Iris suaveolens

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RickR
Title: Moderator
Joined: 2009-09-21
Iris suaveolens

Perhaps a little closer to natural habitat conditions, Iris suaveolens grows smaller for me than you, Mark. I don't get nearly the amount of rainfall here compared to Massachusetts, especially these last few years. In flower, the yellow form is 4-5 inches tall. The arcing of the leaves is more pronounced, too. They are evergreen even in Minnesota, and surprisingly unscathed by our winter sun in snow-wanting seasons.

I dug and divided all my I. suaveolens last summer, and they seem to not skip a beat. Bloom this spring is very ample. And although the first flowers opened April 8th, they are still blooming now.

RickR
Title: Moderator
Joined: 2009-09-21

I also grow Iris suaveolens var. rubromarginata.  There really is a thin maroon margin on the leaves, although you have to get quite close to see it.  Rubromarginata seems to grow a bit larger, 4.5-6 inches.

Rick Rodich    zone 4a.    Annual precipitation ~24 inches
near Minneapolis, Minnesota, USA

RickR
Title: Moderator
Joined: 2009-09-21

Buyers at our Chapter plant sale will get a treat this spring.

Rick Rodich    zone 4a.    Annual precipitation ~24 inches
near Minneapolis, Minnesota, USA

Mark McD
Title: Moderator
Joined: 2009-12-14

RickR wrote:

Perhaps a little closer to natural habitat conditions, Iris suaveolens grows smaller for me than you, Mark.  I don't get nearly the amount of rainfall here compared to Massachusetts, especially these last few years.  In flower, the yellow form is 4-5 inches tall.  The arcing of the leaves is more pronounced, too.  They are evergreen even in Minnesota, and  surprisingly unscathed by our winter sun in snow-wanting seasons.

I dug and divided all my I. suaveolens last summer, and they seem to not skip a beat.  Bloom this spring is very ample.  And although the first flowers opened April 8th, they are still blooming now.

Rick, your two forms of I. suaveolens look great, love the var. rubromarginata ones.  So, I must say that often with scale-less closeup photography, size can be deceiving.  My large clump of I. suaveolens looked great coming into the spring, but the sudden 18 degree F hard freeze after 5 or so weeks without frost, did a number on many plants, the magnolias being effected badly.  The sudden hard freeze didn't kill the flowers outright, but the plant wasn't photo-ready afterwards.  Some buds continued, and I stall have 1 flower on it today.  Measured it, and it is 4" tall, some of the other flowers may have made it to 5" tall.  So, I think our forms are similar in that respect.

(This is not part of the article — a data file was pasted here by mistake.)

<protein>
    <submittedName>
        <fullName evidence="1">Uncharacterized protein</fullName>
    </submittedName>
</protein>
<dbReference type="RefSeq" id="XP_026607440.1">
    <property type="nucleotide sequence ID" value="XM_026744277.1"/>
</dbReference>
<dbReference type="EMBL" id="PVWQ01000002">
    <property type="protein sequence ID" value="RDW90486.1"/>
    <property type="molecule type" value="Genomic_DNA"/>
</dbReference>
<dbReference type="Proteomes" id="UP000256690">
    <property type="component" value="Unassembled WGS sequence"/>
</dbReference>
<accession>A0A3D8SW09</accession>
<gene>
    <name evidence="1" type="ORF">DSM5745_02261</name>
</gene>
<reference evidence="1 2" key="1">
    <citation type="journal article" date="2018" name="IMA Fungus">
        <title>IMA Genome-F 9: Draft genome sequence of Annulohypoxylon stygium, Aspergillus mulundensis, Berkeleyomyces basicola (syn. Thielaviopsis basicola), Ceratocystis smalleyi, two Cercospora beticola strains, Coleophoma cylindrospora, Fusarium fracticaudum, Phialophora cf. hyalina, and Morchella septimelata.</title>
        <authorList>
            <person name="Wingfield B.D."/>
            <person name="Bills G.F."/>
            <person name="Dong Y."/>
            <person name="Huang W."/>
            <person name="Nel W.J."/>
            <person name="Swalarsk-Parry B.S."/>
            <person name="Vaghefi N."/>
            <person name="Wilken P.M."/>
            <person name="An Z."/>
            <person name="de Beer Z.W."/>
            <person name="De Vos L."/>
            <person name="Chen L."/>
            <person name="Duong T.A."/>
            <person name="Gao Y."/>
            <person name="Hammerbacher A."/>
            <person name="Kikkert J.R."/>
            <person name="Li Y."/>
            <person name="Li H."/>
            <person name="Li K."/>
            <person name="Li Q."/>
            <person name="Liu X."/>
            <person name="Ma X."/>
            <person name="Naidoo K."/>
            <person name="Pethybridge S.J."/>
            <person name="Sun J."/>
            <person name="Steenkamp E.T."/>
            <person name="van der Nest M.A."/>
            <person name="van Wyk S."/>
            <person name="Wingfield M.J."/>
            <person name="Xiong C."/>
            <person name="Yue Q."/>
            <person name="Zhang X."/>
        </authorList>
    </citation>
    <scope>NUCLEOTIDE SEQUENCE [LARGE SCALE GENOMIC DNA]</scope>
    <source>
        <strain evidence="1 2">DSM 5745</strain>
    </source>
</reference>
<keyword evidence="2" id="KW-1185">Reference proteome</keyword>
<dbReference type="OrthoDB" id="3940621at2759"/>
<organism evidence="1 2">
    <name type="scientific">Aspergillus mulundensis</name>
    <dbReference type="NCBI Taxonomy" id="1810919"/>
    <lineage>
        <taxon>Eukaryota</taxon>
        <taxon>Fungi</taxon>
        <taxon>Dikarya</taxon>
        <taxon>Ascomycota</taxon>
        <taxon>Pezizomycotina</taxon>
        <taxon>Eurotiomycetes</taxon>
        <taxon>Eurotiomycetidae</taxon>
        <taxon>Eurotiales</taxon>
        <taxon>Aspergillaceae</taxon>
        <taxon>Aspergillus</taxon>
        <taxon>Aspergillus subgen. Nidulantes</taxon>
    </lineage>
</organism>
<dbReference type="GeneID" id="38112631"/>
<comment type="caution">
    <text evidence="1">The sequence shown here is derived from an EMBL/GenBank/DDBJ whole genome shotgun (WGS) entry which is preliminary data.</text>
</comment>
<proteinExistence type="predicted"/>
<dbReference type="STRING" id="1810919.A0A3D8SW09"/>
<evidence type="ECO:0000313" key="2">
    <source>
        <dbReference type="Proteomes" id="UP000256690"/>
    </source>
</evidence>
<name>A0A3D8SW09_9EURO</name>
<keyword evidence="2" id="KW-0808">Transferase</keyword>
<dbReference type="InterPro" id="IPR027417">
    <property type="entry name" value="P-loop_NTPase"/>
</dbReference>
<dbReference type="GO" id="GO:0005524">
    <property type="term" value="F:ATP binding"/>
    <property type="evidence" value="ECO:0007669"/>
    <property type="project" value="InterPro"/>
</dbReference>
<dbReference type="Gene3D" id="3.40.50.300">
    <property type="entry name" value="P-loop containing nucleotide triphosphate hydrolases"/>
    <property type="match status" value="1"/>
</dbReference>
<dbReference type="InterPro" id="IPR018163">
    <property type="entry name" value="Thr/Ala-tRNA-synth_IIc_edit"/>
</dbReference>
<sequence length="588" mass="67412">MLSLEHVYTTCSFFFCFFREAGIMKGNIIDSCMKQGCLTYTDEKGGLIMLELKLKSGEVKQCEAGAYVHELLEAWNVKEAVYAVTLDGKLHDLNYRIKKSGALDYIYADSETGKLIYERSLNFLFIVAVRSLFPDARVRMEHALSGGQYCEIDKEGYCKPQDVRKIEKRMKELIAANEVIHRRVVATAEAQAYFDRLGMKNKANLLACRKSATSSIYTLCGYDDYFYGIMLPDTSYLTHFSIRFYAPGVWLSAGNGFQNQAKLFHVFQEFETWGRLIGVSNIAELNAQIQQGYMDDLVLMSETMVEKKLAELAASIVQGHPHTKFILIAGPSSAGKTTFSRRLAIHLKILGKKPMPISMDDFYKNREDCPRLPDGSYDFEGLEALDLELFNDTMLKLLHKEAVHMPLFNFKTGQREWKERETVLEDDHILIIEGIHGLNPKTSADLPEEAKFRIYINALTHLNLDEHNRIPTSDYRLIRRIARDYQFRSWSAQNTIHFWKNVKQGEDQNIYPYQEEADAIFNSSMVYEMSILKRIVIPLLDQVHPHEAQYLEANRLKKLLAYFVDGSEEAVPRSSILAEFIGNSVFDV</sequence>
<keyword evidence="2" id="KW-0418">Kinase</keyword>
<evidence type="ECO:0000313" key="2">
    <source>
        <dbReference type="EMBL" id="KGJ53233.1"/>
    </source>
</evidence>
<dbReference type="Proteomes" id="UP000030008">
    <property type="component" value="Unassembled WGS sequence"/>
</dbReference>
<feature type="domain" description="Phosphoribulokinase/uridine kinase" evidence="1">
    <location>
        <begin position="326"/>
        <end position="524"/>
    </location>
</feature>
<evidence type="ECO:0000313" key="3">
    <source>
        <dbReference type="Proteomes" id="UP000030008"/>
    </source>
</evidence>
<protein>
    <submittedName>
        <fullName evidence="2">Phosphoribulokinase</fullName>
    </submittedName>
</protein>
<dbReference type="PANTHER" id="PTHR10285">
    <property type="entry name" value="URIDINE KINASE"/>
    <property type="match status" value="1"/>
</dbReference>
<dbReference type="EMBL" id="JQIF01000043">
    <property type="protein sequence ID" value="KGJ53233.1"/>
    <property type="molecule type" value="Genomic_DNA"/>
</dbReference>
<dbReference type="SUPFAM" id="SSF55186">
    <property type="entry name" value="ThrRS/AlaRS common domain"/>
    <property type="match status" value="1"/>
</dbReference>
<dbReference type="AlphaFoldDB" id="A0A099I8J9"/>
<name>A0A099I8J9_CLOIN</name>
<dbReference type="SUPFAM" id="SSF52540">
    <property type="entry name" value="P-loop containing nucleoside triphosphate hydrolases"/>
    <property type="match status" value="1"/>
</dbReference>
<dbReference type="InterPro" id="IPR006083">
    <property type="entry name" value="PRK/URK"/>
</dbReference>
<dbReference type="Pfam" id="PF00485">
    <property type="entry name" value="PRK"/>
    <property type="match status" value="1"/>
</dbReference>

Mark McDonough
Massachusetts, USA, near the New Hampshire border USDA Zone 5
antennaria at aol.com
 

Mark McD
Title: Moderator
Joined: 2009-12-14

RickR wrote:

Buyers at our Chapter plant sale will get a treat this spring.

Yeah, but you got em booby-trapped to give overly eager Chapter members reaching for a plant, a fist full of glochids ;D

I want to come to your chapter meetings, that's a fine lot of plants there.

Mark McDonough
Massachusetts, USA, near the New Hampshire border USDA Zone 5
antennaria at aol.com
 

Hoy
Hoy's picture
Title: Member
Joined: 2009-12-15

If I had a chance I would come too! I had bought a couple of the Irises, that's certain!
In Norway it is only one native Iris, I. pseudacorus. However Irises are commonly planted in gardens, mostly germanica and sibirica cultivars.

Trond
Rogaland, Norway - with cool, often rainy summers  (29C max) and mild, often rainy winters (180 cm/year)!

Boland
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Title: Member
Joined: 2009-09-25

Sweet iris Rick!  I'd like to be at your sale too!

Todd Boland
St. John's, Newfoundland, Canada
Zone 5b
1800 mm precipitation per year

RickR
Title: Moderator
Joined: 2009-09-21

This is all rather gratifying, and funny at the same time.  Many times I have said to myself about others' plant sales: "I wish we had plants like that at our sales."

It's the "grass is always greener on the other side" syndrome.
But I am by far the largest contributor at our sales.  I grow things to learn, not necessarily because they are pretty.
What can I say, I am a Mad Propagator.

Rick Rodich    zone 4a.    Annual precipitation ~24 inches
near Minneapolis, Minnesota, USA

Hoy
Hoy's picture
Title: Member
Joined: 2009-12-15

RickR wrote:

This is all rather gratifying, and funny at the same time.  Many times I have said to myself about others' plant sales: "I wish we had plants like that at our sales."

It's the "grass is always greener on the other side" syndrome.
But I am by far the largest contributor at our sales.  I grow things to learn, not necessarily because they are pretty.
What can I say, I am a Mad Propagator.

For me the grass is greener on the other side (of the Atlantic)! I am a member of the local Garden Society but we have nothing like your chapter sales. The nearest is a day swapping plants. Often we have identical plants to swap!

Trond
Rogaland, Norway - with cool, often rainy summers  (29C max) and mild, often rainy winters (180 cm/year)!

Hoy
Hoy's picture
Title: Member
Joined: 2009-12-15

PS! Rick, I would love to look through your boxes with plants!
Do I notice a bonsai there too?

Trond
Rogaland, Norway - with cool, often rainy summers  (29C max) and mild, often rainy winters (180 cm/year)!

RickR
Title: Moderator
Joined: 2009-09-21

I have a few pseudo-bonsai.  I don't have the time or patience to trim and wire roots and branches as with real bonsai.  The larch you see on the far left is about 12 years old, and excepting some wiring of the main trunk early on, the only thing I have done is pruning.

Rick Rodich    zone 4a.    Annual precipitation ~24 inches
near Minneapolis, Minnesota, USA

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